What is the tone of "I, Too, Sing America" by Langston Hughes?  

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The tone of the poem is pride and defiance.  It speaks of a racial divide in America that white people are perfectly content to ignore.  Sending the speaker to the kitchen to eat can be symbolic of segregation, but also of America's desire to ignore the race problem.  Kind of like out of sight and out of mind.  

Despite the poor treatment of black people, Hughes states that they will overcome and "grow strong."  He envisions a future where his people will rise up and demand full equality.  By suggesting he is a "brother," demonstrates an equal relationship.  The belief that black people will work to secure their rights against all odds is best exhibited in the following passage: 

But I laugh,
And eat well,
And grow strong.

The inclusion of "I laugh," is an example of defiance as a theme.  Despite whatever unfair treatment he is subjected to, he will not let it break his spirit. Hughes also says that America will be ashamed of its past treatment of black people which is also somewhat defiant.  

Nobody will dare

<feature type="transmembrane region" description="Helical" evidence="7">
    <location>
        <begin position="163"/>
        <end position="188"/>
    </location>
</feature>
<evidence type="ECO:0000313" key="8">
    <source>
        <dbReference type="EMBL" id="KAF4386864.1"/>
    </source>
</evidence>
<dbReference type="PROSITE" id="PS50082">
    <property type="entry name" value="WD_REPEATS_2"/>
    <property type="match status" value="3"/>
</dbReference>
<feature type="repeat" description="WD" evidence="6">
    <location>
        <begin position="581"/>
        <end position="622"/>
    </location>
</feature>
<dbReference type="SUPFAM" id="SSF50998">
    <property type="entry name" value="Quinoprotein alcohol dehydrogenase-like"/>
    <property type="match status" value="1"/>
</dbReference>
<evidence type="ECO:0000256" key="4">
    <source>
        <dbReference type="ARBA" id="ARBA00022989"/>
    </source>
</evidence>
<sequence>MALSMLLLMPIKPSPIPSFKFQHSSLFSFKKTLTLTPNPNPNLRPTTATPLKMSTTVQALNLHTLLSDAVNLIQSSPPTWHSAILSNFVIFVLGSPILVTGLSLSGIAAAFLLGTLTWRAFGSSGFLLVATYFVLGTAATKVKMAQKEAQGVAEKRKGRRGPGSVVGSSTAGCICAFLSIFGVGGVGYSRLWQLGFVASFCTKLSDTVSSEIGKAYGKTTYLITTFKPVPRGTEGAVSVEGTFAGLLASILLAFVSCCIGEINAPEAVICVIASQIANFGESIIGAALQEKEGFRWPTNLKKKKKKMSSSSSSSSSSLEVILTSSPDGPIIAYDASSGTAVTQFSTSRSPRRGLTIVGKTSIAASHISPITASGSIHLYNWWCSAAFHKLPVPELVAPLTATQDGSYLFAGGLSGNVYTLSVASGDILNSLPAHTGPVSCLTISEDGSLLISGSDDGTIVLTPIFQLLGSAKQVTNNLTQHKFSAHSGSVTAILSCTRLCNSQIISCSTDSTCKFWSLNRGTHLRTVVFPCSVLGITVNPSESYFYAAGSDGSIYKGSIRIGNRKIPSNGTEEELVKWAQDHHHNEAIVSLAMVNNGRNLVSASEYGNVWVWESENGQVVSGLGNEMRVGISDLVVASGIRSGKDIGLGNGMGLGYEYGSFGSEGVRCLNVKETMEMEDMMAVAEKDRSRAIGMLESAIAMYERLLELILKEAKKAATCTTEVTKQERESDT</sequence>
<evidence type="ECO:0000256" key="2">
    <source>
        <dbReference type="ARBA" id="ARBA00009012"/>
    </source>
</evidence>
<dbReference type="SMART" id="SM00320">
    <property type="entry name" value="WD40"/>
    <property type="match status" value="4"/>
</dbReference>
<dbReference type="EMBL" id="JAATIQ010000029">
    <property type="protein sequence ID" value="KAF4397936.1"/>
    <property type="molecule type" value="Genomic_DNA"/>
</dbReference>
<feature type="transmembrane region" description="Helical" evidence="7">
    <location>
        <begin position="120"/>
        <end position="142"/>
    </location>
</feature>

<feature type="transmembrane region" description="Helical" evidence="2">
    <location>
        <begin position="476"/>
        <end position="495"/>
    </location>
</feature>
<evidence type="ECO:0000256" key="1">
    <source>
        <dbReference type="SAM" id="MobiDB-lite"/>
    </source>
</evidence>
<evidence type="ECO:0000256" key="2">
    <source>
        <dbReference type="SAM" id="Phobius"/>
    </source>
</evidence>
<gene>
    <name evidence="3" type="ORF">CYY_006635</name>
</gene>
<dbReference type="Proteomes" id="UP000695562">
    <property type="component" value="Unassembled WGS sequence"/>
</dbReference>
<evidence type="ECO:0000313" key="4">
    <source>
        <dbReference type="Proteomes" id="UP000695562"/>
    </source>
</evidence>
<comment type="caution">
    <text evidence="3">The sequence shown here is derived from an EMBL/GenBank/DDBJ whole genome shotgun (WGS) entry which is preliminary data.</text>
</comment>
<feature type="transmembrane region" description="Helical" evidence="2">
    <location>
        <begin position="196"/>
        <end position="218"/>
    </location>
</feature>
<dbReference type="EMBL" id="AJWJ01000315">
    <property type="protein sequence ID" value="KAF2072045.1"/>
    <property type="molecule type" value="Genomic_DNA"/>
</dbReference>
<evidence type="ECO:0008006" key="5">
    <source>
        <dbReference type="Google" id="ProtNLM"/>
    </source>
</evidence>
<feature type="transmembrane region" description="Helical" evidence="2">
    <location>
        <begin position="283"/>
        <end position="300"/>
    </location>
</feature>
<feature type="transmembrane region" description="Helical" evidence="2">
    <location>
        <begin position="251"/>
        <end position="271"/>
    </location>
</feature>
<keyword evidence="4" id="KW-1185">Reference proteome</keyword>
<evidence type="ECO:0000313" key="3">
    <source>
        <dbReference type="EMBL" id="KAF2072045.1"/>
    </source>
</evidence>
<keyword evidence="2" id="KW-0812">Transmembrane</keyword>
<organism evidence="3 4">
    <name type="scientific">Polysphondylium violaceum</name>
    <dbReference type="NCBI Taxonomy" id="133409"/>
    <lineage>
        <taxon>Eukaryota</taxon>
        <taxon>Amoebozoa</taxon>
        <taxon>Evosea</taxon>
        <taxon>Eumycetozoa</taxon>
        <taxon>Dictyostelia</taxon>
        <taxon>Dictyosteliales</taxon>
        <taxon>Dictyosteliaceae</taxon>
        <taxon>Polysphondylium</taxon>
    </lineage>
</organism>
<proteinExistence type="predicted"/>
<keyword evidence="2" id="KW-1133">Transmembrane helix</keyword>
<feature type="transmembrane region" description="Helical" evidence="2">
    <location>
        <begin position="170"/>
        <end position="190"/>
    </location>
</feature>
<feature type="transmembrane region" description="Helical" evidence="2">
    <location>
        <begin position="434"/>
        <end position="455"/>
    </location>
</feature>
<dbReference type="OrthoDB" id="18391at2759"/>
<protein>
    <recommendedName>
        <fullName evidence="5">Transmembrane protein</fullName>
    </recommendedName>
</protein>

Say to me,
"Eat in the kitchen,"
Then.

Besides,
They'll see how beautiful I am
And be ashamed--

 

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petty-reagan | Student

The tone of “I, Too” by Langston Hughes can be described as resistant, hopeful, and proud. In this short poem, Hughes expresses these attitudes toward the poem’s subject, the presence of racial discrimination in the United States. The poem begins with the narrator, who is described as “the darker brother” (2), being relegated to eat in the kitchen, and then moves to a vision of the future when the narrator will be invited to eat at the table. Hughes starts by alluding to the landmark American poem “I Hear America Singing” by Walt Whitman when he writes, “I, too, sing America” (1). Here, Hughes is already establishing a resistant tone by suggesting that he should not be denied recognition due to his race. The poem closes with the statement, “I, too, am America” (18), which asserts the narrator’s place in American society. These opening and closing lines thread the tone of resistance throughout the poem. Despite the current racial divisions, Hughes’s poem takes on a hopeful tone about the future. This is best expressed in the lines reading,

“Tomorrow,

I’ll be at the table

When company comes.” (8-10)

The narrator directly expresses a sense of hope that the future holds the promise of equality. A final overarching tone of pride is essential to the poem. Even though the narrator has been subjected to racial discrimination, a sense of pride of self is clearly expressed. The tone of pride shows up most clearly in the line “They’ll see how beautiful I am” (16), where the narrator declares his beauty in the face of discrimination. Although this poem is made up of only 18 lines, Hughes expresses resistant, hopeful, and proud tones in his poem dealing with the American racial landscape.

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